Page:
344 F2d 393 Stemler v. Burke
344 F.2d 393
Mildred STEMLER, Executrix of the Estate of John E. Stemler,
Mildred Stemler, Robert F. Badgley, Frederick W.
Rogers and Alice W. Rogers, Plaintiffs-Appellants,
Arch BURKE, James Rogers Burke, a Minor, Seventeen Years of
Age, and Edward Burke, Defendants-Appellees.
United States Court of Appeals Sixth Circuit.
April 21, 1965.
Jack Glenn Williams, Cincinnati, Ohio, Lester & Riedinger, Newport, Ky., on brief, for appellants.
William A. Young, Frankfort, Ky., for appellees.
Before WEICK, Chief Judge, MILLER, Circuit Judge, and GRAY, District judge.
MILLER, Circuit Judge.
This appeal challenges the dismissal of personal injury actions filed by the plaintiffs-appellants against the defendants-appellees for damages incurred in an automobile accident between the car in which four of the plaintiffs were riding and a car operated by the defendant James Burke. The judgment of dismissal was based upon the answer by the jury of an interrogatory submitted to it, which stated that the negligence of the defendant Burke, if found to exist, was not the direct and proximate cause of the accident.
On June 20, 1959, a Chrysler automobile, which was owned and was being operated by the plaintiff Robert F. Badgley was proceeding northeastwardly on U.S. Highway 42 from Louisville, Kentucky, towards Cincinnati, Ohio. The plaintiffs, Mildred Stemler, Frederick W. Rogers, and Mrs. Alice W. Rogers, were guest passengers in the car. John E. Stemler was not in the car, but brought an action as husband of the injured Mildred Stemler. Frederick W. Rogers brought his action as the husband of the injured Alice W. Rogers, who also sued for her own injuries and expenses. All of the plaintiffs were citizens of Ohio.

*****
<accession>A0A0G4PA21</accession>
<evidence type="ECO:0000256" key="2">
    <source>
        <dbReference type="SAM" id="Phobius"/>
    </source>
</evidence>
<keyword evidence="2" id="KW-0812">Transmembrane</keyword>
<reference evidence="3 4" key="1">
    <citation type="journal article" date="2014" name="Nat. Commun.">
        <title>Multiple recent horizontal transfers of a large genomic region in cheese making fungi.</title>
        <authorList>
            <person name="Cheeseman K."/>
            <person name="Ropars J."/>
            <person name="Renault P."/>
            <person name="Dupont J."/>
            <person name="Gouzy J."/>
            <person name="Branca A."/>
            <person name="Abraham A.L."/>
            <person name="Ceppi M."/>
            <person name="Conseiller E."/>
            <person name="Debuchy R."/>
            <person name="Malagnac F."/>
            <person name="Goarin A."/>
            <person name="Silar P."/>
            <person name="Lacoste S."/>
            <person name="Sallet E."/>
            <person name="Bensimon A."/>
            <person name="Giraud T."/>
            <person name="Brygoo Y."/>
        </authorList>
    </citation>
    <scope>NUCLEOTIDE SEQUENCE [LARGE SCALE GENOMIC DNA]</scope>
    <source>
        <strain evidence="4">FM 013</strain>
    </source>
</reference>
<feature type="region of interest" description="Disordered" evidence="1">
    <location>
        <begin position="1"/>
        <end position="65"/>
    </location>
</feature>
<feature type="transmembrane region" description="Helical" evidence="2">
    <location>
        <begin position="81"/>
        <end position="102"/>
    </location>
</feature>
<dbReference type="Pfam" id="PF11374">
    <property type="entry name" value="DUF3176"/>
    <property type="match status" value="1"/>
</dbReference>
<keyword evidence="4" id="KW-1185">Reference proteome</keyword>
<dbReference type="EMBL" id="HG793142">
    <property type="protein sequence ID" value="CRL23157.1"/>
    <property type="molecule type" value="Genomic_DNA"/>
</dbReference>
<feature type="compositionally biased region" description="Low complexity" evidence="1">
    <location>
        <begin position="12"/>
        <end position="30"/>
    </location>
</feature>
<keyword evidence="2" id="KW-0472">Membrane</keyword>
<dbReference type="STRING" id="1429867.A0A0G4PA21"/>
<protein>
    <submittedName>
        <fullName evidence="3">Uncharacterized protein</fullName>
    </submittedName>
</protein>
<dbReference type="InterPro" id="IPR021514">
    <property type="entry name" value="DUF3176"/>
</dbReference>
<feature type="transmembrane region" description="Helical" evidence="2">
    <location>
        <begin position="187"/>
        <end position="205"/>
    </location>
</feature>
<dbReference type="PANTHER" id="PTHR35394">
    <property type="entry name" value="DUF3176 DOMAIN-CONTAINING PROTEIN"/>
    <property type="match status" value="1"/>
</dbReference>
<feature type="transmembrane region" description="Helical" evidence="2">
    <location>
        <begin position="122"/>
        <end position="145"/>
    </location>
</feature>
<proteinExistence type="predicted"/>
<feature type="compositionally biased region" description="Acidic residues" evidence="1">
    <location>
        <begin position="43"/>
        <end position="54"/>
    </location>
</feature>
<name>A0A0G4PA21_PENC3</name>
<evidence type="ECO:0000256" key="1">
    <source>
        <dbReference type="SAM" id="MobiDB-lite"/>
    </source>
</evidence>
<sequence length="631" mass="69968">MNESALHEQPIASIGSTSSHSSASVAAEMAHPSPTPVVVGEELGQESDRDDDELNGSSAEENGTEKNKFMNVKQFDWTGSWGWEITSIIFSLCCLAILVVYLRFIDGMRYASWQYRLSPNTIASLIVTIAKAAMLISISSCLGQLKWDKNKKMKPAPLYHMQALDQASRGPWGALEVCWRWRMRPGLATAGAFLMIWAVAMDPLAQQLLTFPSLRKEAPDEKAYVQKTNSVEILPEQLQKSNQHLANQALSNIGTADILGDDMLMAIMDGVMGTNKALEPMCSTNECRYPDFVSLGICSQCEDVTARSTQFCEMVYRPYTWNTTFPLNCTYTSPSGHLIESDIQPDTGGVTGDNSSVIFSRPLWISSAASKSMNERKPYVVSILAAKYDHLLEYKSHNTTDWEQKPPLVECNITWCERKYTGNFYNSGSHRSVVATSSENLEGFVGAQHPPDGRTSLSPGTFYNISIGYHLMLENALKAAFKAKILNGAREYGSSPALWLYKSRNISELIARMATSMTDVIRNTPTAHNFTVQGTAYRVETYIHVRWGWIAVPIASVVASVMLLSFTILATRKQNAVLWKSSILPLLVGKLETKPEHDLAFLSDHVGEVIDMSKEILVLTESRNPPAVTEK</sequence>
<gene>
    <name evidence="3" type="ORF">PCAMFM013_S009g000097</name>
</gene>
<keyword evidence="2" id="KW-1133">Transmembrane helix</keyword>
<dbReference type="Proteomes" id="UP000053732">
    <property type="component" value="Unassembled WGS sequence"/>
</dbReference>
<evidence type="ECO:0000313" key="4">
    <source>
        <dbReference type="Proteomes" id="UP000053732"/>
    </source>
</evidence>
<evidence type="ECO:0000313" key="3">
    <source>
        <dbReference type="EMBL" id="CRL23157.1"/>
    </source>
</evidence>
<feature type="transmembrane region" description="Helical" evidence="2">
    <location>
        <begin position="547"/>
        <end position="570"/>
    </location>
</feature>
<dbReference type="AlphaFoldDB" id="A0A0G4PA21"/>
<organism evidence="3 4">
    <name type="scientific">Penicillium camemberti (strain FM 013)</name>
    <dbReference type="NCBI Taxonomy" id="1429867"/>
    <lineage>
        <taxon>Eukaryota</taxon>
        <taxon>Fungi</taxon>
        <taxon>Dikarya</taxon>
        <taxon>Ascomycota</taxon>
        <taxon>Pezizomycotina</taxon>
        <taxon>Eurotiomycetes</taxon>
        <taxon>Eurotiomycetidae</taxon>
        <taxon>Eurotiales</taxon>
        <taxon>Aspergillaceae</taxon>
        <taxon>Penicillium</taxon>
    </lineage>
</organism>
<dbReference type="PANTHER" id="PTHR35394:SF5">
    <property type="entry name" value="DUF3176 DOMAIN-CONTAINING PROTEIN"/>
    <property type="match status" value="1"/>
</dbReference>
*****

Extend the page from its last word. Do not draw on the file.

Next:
Following the Chrysler automobile and going in the same direction was a Ford automobile being operated by the defendant James Burke. His brother, Edward Burke, who was in the Armed Services at Fort Knox, Kentucky, was also in the car. He had notified his family that he wanted to come home and James had driven the Ford to Fort Knox to get him. James and Edward were taking turns driving. Edward Burke was made a defendant in the actions on the ground that he claimed equitable ownership of the car. Their father, Arch Burke, was not in the car, but was made a defendant in the actions on the ground that under the laws of Kentucky he was responsible for the driving of his son, James Burke, under the family purpose doctrine and under the general laws of agency.